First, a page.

We cannot fathom the mystery of the true, real, and substantial Presence of Christ within us, now truly our own. The Eternal God, infinite in power, dwelling in His finite, helpless creature! Overwhelming thought! In every Holy Communion, we taste the supernal sweetness of the divinely communicated life as it pours itself out in tidal waves of supernatural strength and the limitless riches of Christ’s blessings.
To live our lives in the sustained consciousness of this transcendent union is a duty to which we should devote ourselves with increasing earnestness. The effect of the realization of the Divine Presence within us will purify our love of Christ, instill into us greater reverence for our indwelling God, inspire us with a wholesome fear that will quicken our sensitiveness to the least shadow of sin, develop a constant watchfulness over our feelings and their expression, enable us to wrestle unceasingly with our frailty and conquer our natural inclinations, discipline every power of the soul, mortify every sense of the body, and make us live to Him alone by dying to ourselves.
But to benefit most by the grace of this sacrament, that our lives may, however imperfectly, illustrate the divine life of the God of the altar, serious preparation for Holy Communion is indispensable. How tensely expectant we would be, how moved to recollection, dispelling every distraction, were we assured that when we entered the church to receive Christ, He would show Himself to us as He is! Yet can we question His word, which guarantees the reality of His Presence even though it is hidden from our eyes?
The fullness of divine glory is there as truly as in Heaven, but concealed under the earthly elements. If we are absolutely convinced of this truth, it will be the pivot around which our preparation will revolve. Burning with love, we will then exultingly exclaim, “Behold, Thou art present with me on Thine altar, my God, Saint of saints, Creator of men, and Lord of angels!”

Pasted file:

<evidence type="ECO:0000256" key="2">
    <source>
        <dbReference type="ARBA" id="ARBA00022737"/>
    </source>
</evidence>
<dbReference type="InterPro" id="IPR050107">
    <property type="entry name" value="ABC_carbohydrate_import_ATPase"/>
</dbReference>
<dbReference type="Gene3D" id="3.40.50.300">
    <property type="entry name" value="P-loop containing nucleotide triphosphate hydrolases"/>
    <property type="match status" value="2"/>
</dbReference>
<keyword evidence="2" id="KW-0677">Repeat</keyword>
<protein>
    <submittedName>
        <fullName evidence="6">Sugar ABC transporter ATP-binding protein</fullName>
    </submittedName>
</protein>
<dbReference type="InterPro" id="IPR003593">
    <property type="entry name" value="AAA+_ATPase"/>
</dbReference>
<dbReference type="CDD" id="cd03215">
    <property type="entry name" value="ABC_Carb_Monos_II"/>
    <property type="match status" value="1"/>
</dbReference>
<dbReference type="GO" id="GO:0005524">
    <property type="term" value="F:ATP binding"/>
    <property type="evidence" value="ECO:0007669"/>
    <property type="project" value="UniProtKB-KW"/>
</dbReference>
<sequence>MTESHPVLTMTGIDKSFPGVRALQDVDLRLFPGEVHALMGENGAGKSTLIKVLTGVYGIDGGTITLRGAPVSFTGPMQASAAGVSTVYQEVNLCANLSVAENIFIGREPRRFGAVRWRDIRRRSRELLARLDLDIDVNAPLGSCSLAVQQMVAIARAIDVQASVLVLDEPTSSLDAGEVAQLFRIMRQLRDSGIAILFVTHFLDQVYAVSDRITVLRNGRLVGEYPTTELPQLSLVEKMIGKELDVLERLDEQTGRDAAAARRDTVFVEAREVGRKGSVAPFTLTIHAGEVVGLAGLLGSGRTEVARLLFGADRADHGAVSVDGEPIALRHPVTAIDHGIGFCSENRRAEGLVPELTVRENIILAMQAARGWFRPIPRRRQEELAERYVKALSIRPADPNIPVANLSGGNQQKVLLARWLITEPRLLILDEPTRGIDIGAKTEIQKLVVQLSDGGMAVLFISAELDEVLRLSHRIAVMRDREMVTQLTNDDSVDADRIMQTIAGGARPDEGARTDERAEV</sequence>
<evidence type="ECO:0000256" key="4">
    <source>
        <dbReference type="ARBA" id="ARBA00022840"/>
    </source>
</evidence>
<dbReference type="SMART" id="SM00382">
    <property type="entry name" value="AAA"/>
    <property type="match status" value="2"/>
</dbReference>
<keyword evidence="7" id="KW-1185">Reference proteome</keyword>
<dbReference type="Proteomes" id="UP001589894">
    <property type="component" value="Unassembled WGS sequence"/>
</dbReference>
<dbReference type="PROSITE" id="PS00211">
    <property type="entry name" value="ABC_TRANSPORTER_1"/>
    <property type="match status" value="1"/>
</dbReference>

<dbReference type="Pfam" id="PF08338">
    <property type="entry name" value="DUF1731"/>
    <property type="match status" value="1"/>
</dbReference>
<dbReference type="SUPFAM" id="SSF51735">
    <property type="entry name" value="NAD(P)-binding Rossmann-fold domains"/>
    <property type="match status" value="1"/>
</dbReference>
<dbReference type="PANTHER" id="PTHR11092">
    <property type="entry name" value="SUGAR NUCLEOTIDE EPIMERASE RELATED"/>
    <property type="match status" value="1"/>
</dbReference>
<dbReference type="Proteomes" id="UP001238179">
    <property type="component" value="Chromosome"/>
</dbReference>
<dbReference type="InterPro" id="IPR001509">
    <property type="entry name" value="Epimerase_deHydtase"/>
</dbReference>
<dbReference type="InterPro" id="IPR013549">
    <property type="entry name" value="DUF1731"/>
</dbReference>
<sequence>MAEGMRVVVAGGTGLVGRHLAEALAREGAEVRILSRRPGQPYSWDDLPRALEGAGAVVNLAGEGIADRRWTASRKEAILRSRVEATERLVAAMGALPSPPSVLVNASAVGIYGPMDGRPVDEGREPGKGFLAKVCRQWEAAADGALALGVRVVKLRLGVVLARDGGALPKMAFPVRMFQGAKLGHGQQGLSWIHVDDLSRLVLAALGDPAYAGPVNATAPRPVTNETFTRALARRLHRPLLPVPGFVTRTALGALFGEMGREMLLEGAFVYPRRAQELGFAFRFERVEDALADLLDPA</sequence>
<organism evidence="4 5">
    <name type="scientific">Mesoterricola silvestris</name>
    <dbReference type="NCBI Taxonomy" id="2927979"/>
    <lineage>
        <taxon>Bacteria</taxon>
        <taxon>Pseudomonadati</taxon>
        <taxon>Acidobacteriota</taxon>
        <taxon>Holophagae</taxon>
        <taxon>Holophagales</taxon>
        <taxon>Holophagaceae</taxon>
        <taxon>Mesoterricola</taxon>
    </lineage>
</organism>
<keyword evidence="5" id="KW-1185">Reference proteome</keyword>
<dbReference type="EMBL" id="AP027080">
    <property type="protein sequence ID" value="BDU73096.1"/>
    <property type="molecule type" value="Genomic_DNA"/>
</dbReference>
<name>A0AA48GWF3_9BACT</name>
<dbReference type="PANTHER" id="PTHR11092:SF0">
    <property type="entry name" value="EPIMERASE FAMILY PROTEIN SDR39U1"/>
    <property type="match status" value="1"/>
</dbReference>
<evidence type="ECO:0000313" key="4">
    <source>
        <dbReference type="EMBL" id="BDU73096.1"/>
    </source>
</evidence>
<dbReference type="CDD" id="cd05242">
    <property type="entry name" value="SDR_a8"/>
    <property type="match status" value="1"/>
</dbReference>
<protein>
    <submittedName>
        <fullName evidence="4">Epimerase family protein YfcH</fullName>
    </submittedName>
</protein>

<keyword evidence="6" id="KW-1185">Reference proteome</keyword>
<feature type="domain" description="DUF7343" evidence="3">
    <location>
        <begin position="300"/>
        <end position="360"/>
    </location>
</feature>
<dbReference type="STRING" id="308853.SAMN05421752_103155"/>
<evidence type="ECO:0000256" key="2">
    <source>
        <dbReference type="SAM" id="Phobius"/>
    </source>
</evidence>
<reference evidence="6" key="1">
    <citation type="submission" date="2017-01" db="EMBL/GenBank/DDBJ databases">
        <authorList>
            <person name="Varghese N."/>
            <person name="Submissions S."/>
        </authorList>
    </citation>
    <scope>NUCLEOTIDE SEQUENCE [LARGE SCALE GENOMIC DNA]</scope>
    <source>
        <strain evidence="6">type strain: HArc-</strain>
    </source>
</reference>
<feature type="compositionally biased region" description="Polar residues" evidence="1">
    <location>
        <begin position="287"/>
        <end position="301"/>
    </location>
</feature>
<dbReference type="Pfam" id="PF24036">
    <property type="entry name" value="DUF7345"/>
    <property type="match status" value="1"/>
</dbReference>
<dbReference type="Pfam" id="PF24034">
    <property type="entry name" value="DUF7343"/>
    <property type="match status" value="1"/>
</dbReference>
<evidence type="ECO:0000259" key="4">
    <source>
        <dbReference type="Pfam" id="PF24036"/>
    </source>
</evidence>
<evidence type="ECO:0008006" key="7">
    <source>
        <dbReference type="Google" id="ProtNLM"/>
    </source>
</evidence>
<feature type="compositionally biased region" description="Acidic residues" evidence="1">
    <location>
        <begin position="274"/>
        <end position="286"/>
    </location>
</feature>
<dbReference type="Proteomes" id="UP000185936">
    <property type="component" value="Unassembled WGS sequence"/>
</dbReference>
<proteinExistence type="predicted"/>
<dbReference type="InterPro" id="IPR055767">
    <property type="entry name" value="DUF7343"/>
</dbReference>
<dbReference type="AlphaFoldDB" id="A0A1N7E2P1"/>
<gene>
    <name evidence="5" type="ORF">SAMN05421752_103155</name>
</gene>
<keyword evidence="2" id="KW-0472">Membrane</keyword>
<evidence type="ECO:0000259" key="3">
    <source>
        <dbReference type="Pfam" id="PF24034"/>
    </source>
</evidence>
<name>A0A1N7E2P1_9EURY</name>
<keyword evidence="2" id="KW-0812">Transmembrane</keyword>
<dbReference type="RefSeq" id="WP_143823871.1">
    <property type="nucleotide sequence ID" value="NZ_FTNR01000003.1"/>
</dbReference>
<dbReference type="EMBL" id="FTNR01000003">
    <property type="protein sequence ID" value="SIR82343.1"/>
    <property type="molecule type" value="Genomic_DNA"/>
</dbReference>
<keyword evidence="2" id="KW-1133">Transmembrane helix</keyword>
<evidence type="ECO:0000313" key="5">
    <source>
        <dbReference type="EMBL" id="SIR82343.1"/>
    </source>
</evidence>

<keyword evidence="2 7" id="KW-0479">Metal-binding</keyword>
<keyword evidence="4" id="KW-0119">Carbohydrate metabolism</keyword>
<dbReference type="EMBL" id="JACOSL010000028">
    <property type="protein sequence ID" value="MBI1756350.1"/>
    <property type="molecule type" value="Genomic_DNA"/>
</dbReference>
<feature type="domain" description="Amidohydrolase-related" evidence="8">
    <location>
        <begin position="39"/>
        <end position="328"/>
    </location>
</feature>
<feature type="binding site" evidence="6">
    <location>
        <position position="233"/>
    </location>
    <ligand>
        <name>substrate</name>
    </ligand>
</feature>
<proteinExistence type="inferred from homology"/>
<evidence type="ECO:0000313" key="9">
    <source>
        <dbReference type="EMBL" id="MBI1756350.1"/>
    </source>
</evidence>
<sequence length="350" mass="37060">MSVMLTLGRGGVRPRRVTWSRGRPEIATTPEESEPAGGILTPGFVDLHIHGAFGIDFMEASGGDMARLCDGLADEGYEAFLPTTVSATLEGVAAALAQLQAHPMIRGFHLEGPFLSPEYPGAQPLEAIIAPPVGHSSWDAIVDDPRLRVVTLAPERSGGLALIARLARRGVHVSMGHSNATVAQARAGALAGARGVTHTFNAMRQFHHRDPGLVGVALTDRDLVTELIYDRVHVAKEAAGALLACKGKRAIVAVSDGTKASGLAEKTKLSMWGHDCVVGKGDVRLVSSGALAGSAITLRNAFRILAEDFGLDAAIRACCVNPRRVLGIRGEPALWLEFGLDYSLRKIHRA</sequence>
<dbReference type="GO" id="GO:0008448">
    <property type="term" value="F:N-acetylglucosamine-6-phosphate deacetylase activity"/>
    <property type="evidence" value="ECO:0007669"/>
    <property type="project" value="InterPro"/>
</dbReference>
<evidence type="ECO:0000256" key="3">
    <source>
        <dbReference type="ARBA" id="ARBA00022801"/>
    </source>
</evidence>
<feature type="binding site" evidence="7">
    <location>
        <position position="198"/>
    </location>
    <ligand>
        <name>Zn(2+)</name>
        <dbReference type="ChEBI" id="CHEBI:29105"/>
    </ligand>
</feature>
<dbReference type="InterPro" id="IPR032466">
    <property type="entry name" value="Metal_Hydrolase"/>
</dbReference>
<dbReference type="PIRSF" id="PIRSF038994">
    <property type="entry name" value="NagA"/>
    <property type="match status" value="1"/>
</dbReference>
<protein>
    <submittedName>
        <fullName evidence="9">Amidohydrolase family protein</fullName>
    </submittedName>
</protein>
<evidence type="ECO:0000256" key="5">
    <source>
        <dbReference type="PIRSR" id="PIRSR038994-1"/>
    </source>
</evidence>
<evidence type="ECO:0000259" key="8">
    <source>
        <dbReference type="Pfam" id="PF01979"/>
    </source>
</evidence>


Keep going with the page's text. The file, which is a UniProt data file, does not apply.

The calm, joyous realization that we possess Christ will also animate our thanksgiving after receiving Communion. Even if we are not vividly conscious of the presence of our Divine Guest during the performance of our daily duties, it will influence us both interiorly and exteriorly, sanctifying the most trifling commonplace of our unobtrusive lives. It will urge us to imitate His eucharistic life, cost what it may, for the spirit of Christ will sustain us, and His light will not only illumine our own souls, but will also enlighten those “sitting in the darkness and shadow of death.”
Unless Holy Communion makes us one with Christ, the light of His sacramental presence in us cannot shine before our fellowmen. “My Beloved to me, and I to Him.” If we consciously bear Him about with us, His divine strength will overcome our inconstancy, which, pandering to the human in us, is the greatest hindrance to this union. “Who will grant unto me, Lord, to find Thee alone, and to open unto Thee my whole heart, and to enjoy Thee even as my soul desireth; and that henceforth none may look upon me, nor any creature move me, nor have any regard to me; but that Thou alone mayest speak to me, and I to Thee, as beloved is wont to speak to his beloved, and friend to feast with friend. This I beg, this I long for, that I may be wholly united with Thee.”
Editor’s note: This article is from a chapter in Fr. Kane’s Transforming Your Life Through the Eucharist, which is available from Sophia Institute Press.
By John A. Kane
Born in Philadelphia, John Kane attended St. Mary’s Seminary in Baltimore, Maryland, and St. Charles Borromeo Seminary in Overbrook, Pennsylvania, and was ordained for the Archdiocese of Philadelphia in 1912. Fr. Kane was the first pastor in his archdiocese to introduce all-night adoration of the Blessed Sacrament. He initiated a weekly adult religion class in his parish. He died in 1962.